The topic of bedtime battles came up recently on an e-mail list that I belong to, and it got me thinking. We really have not had much trouble with bedtime with Sammy. But there are times when we struggle. Our latest bedtime battle was solved by offering a choice.
Sammy recently moved from diapers at night to pull-ups. When she takes off the pull-up to use the bathroom, she turns it inside out and she doesn’t know how to right it, so she calls us. She has learned from this! Now, every single night, the first thing she does after we leave her room is she uses the bathroom. Then we need to return to turn her pull-up right-side-out. Then she demands to be tucked in again. This can all be very time-consuming.
Since we know that the whole going-to-the-bathroom thing is a ploy, we started refusing to tuck her back in, but she raised bloody hell. (There is no way we’re going to discourage her from using the bathroom, so the tuck-in is really the issue!) Finally, I gave her a choice: if she wanted to be tucked in a second time – fine. But she would not get her usual “5 minutes” of talk-time the next night (that is probably her favorite element of her bedtime routine, except for reading books.) I explained to her that I am not willing to spend an hour on bedtime, so if she wants two tuck-ins, she has to give up something else. She agreed with this plan.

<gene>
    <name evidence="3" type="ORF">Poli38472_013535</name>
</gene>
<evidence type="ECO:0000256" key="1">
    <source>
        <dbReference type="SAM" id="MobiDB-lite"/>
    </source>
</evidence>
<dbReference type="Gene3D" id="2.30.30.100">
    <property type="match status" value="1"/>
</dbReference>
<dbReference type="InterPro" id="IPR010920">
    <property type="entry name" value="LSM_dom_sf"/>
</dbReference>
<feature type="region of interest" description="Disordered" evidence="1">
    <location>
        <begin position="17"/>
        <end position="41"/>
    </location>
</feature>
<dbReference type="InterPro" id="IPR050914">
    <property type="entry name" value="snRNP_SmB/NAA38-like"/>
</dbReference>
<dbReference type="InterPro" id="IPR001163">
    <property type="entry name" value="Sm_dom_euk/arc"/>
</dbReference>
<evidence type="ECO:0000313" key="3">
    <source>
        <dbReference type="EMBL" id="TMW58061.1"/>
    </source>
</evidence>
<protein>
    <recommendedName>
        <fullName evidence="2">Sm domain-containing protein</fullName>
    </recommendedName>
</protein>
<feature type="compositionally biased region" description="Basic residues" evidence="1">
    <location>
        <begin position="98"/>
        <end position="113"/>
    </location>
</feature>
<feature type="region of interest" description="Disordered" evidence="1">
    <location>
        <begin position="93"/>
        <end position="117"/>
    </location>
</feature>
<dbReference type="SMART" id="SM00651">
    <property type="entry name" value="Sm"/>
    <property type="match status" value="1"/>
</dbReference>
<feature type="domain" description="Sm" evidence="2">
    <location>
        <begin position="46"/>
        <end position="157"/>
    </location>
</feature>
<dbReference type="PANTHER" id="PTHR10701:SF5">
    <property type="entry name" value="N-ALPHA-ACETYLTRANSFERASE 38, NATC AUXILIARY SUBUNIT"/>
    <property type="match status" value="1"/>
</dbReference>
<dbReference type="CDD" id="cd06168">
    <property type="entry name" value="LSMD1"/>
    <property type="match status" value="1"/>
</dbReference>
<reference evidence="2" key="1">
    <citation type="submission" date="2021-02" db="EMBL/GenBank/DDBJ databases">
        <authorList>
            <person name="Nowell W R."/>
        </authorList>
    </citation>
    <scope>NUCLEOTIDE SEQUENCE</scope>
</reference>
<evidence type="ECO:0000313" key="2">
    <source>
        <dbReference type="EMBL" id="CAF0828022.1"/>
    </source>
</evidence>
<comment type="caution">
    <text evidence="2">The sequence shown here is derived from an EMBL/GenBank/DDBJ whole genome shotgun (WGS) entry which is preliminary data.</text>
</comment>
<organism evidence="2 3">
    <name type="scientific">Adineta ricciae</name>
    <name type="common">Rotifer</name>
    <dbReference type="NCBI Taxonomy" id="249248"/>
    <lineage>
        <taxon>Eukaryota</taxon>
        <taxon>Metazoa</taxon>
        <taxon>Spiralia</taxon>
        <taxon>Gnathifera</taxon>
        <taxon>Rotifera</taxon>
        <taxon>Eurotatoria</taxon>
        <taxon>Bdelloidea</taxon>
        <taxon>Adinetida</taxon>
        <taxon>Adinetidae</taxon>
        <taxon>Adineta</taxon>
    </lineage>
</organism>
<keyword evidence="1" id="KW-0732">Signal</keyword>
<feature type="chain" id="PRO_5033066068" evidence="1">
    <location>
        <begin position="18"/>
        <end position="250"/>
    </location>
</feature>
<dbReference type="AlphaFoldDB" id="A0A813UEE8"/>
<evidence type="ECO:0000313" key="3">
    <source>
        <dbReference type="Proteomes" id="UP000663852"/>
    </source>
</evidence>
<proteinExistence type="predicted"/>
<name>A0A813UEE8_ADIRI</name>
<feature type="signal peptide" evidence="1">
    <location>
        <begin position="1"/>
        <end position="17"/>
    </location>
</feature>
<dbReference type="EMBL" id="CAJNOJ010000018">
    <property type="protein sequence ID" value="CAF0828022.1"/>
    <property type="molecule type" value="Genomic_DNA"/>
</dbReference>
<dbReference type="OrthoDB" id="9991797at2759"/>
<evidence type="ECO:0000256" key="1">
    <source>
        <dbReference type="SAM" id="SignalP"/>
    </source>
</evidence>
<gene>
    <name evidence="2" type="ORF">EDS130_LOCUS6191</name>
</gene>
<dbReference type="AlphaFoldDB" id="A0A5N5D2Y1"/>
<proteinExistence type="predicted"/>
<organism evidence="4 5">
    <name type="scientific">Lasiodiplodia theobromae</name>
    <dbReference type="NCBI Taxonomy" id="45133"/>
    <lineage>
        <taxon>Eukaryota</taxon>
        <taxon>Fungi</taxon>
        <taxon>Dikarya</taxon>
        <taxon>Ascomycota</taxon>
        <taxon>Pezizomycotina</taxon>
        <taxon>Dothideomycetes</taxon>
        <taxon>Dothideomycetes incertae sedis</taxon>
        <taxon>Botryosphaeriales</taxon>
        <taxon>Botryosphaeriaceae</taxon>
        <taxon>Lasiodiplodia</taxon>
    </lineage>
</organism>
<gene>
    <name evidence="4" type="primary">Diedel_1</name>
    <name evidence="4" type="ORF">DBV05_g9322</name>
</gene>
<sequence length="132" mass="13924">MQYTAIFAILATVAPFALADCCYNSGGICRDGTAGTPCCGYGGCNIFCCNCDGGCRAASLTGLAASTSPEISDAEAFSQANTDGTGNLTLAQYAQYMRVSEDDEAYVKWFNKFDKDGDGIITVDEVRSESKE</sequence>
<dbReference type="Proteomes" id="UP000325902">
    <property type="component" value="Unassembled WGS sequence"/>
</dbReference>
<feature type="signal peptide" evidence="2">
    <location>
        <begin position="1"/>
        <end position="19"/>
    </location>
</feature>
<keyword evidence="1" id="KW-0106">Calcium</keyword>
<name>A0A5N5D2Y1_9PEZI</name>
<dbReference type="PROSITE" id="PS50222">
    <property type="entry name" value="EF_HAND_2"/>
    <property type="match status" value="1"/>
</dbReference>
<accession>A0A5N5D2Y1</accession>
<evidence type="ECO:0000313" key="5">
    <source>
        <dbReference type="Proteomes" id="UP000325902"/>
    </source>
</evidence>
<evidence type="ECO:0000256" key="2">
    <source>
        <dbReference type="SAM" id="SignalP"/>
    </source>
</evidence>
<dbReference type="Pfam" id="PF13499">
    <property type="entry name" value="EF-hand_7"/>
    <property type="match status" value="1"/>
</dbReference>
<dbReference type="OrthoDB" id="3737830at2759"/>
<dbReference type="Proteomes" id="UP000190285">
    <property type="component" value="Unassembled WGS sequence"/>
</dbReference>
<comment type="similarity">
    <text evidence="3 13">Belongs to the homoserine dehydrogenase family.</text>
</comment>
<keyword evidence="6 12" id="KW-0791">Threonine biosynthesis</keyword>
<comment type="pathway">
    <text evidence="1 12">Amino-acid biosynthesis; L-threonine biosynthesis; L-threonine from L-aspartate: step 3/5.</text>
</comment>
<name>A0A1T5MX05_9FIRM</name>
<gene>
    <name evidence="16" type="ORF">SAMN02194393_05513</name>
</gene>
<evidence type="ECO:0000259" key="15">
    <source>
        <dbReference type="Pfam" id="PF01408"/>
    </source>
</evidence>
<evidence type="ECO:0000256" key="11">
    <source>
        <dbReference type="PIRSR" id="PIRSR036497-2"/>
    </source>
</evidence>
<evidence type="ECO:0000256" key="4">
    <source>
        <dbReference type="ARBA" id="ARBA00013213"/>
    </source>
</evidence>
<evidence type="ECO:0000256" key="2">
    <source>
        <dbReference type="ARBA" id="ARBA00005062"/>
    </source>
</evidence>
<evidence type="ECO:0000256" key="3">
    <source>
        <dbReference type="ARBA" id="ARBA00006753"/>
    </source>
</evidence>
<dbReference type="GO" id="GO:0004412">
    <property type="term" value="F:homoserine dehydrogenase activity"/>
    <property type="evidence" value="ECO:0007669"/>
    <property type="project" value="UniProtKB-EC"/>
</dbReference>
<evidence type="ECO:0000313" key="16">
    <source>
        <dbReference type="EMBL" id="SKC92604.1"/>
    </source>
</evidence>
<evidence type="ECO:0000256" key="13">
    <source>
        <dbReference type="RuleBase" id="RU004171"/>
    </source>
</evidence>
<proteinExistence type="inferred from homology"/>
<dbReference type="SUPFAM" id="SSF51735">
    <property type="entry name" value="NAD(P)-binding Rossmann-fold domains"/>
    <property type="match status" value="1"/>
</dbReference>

So far she has chosen to be tucked in twice every night. But that’s not really a problem – it’s just a new bedtime routine. She hates not getting her five minutes, but I know she understands the issue because she doesn’t push it. If she makes bedtime go on any longer, then we’ll remove other parts of her routine like singing songs or even reading books. I have confidence that eventually, the highest values will win out. And whatever they are, that’s fine with me.
I didn’t intend it to be so, but I think this is a great lesson for Sammy on delayed gratification, using logical consequences. If she wants the special five minutes of talking before bed the next night, all she has to do is stay in bed after the first tuck-in tonight. I don’t think I’ve yet seen Sammy choose a greater good at a later time in any area of her life, but I can see her considering the tuck-in issue. I think she is ripe for this.
But I didn’t think about that when I considered the problem. Really, I just focused on what the real problem with two tuck-ins was – for me. I wasn’t interested in a power struggle, but I also didn’t want this delaying tactic to grow and grow. I want to put her to bed and go read my book! This solution seemed to solve both our problems. And in the process, this great potential lesson has come about. Yay for selfish parenting!